Media's New Fashions, Cut on Taylor's Bias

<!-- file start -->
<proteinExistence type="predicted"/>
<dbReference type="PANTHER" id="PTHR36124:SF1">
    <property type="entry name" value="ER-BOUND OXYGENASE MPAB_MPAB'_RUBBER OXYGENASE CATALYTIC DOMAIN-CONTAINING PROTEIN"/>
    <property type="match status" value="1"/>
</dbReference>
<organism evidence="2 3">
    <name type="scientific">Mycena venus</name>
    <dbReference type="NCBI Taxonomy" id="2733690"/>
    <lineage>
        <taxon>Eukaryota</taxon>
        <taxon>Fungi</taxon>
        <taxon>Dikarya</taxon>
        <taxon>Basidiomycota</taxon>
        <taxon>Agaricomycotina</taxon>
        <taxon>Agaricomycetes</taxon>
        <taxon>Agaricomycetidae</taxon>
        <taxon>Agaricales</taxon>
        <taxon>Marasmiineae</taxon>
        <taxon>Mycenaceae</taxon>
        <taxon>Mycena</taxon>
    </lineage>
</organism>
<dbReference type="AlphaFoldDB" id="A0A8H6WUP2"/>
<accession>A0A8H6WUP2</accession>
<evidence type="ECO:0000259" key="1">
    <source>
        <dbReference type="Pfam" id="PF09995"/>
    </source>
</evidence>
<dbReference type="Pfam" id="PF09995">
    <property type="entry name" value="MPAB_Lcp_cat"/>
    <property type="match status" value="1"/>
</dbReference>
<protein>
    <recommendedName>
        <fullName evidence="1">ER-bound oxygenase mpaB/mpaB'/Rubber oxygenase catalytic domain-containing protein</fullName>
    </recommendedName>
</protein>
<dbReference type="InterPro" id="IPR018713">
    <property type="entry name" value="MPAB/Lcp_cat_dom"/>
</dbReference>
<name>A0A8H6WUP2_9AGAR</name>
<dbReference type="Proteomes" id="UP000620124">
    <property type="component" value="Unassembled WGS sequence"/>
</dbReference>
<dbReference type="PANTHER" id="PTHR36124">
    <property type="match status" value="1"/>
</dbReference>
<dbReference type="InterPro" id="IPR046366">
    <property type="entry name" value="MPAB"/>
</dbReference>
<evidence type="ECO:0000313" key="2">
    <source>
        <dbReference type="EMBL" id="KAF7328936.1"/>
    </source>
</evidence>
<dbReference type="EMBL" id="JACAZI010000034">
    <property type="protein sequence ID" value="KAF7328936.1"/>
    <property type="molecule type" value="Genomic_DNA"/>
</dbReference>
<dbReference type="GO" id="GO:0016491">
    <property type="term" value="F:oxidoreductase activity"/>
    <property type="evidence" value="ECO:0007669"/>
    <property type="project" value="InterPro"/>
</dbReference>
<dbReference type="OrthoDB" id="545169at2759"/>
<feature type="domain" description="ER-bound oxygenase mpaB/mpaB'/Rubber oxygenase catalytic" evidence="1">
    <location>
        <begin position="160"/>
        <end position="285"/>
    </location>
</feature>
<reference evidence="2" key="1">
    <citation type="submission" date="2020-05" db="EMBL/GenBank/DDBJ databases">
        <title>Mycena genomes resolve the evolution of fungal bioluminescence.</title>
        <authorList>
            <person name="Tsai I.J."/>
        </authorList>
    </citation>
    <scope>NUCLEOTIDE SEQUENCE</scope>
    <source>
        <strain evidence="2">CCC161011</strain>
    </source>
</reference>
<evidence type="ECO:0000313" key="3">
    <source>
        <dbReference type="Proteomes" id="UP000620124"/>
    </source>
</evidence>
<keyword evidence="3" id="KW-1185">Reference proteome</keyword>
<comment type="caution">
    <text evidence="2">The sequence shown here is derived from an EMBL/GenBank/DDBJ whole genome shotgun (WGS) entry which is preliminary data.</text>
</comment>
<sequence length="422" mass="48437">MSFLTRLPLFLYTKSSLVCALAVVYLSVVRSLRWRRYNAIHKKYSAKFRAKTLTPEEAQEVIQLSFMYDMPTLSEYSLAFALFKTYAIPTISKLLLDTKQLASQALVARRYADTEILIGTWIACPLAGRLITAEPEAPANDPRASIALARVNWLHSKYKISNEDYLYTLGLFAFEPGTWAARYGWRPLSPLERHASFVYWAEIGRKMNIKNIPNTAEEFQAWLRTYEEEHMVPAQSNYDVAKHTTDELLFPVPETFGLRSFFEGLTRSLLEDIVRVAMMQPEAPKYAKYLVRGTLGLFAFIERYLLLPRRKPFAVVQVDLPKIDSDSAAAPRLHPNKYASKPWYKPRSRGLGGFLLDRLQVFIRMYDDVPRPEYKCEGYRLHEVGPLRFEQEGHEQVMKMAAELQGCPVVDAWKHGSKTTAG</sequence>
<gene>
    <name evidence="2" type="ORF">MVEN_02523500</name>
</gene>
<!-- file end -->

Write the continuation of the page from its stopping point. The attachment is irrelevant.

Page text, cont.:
Journalism is a strange business. Often it assumes the aura of science, with its solemnly awarded prizes and eminent authorities and occasional great discoveries in the pursuit of truth. Its everyday reality, however, more closely resembles fashion--an industry in which "truth" changes from moment to moment, defined by arbitrary, self-serving and vague dictates about what's trendy. With the Supreme Court's unanimous decision to allow Paula Corbin Jones' sexual harassment suit against Bill Clinton to go forward, the style-setters of the national media seem to feel the need for a makeover. Having dismissed her claims, with a certain snobbish prejudice, when she first burst forth with them in 1994, the national press has reversed itself as easily as a designer taking up a hem. And as with the rag trade, fashions in reporting are more imitation than inspiration. This season's favorite is Stuart Taylor Jr., author of a lengthy rehash in The American Lawyer of charges Ms. Jones and her friends first made in The Washington Post in 1994. Mr. Taylor's article has been presented as the "definitive" account, anointed by Nightline, The New Republic and sundry talking heads and print pundits. To hear them describe it, one would think Mr. Taylor had dispassionately examined all the evidence and arrived at a scientific conclusion about Ms. Jones' likely veracity. But he doesn't quite pretend to do that, as anyone who actually reads his piece will see. Half of his effort is devoted to debunking Anita Hill and those who supported her harassment charges against Supreme Court Justice Clarence Thomas. Ms. Jones serves as his foil in showing the hypocrisy of Ms. Hill's supporters--including, ironically, many of the same media outlets that praise him now. Mr. Taylor builds up Ms. Jones' credibility and tears down her critics, not always with perfect impartiality. He doesn't emphasize the early back-channel attempt by her attorney to elicit something--money? a job?--from the White House. He pays little attention to her contract with that attorney to share any profits from a TV, radio, movie or magazine interview. He blandly accepts her dubious claim that she went up to Mr. Clinton's hotel room thinking she had been invited to an impromptu job interview. For what he bills as "in-depth analysis," he produces little that's new. He interviews Ms. Jones' closest friends and family members on the phone, and pronounces them "impressive." Mr. Taylor's bias is most clear in his treatment of Danny Ferguson, the state trooper whose initial account of the alleged hotel room incident in The American Spectator led Ms. Jones to file her lawsuit. He selects the parts of Mr. Ferguson's account that buttress his theory of the President's behavior while downplaying those which most sharply contradict Ms. Jones. (And he leaves unexamined her decision not to sue The Spectator and the original article's author, David Brock, for libel, even though she says they got it all wrong and caused her intense suffering. To have sued them, of course, would have alienated her friends and supporters on the right.) Mr. Taylor portrays the Clinton defense as prevaricating and inconsistent. He complains, for instance, that the President has never "personally, publicly denied" Ms. Jones' allegations. He condemns Mr. Clinton for having "taken the moral equivalent of the Fifth Amendment" and compares him to Richard Nixon. What he doesn't observe is that Mr. Clinton might be struggling to preserve the dignity of his office, a duty the President has often been accused of neglecting. As Mr. Taylor candidly acknowledges, "we don't have all the evidence. But," he adds, "we have a lot of it." He then changes the label of his analysis slightly, from "in-depth" to "tentative," because in fact he knows that we have half of the evidence or less. Attorney Robert Bennett's entirely reasonable strategy in defending Mr. Clinton--as a legal expert such as Mr. Taylor no doubt understands--is to hold back any exculpatory evidence he has gathered until everyone is under oath, so the accusers cannot alter their version to fit the new facts. This may frustrate Mr. Taylor, but it doesn't imply guilt. In his conclusion, Mr. Taylor indicts the press for a liberal elitist mentality that supposedly protects Anita Hill and Bill Clinton while trashing Paula Jones. But he may have his own old ax to grind on this matter. At one point, he shopped a book proposal on the Hill-Thomas controversy, only to have it rejected by publishers as "overly agnostic," in his words. Of that sin he has now absolved himself, declaring repeatedly that Ms. Hill is not believable. He denounces Jane Mayer and Jill Abramson's best-selling Strange Justice as "palpably slanted" in favor of Ms. Hill and "smoothly tendentious," and sneers at the "uncritical hosannas" with which the national media greeted its publication in 1994. So, no more "overly agnostic" for Stuart Taylor Jr. He understands how fashion--I mean, journalism--works, too.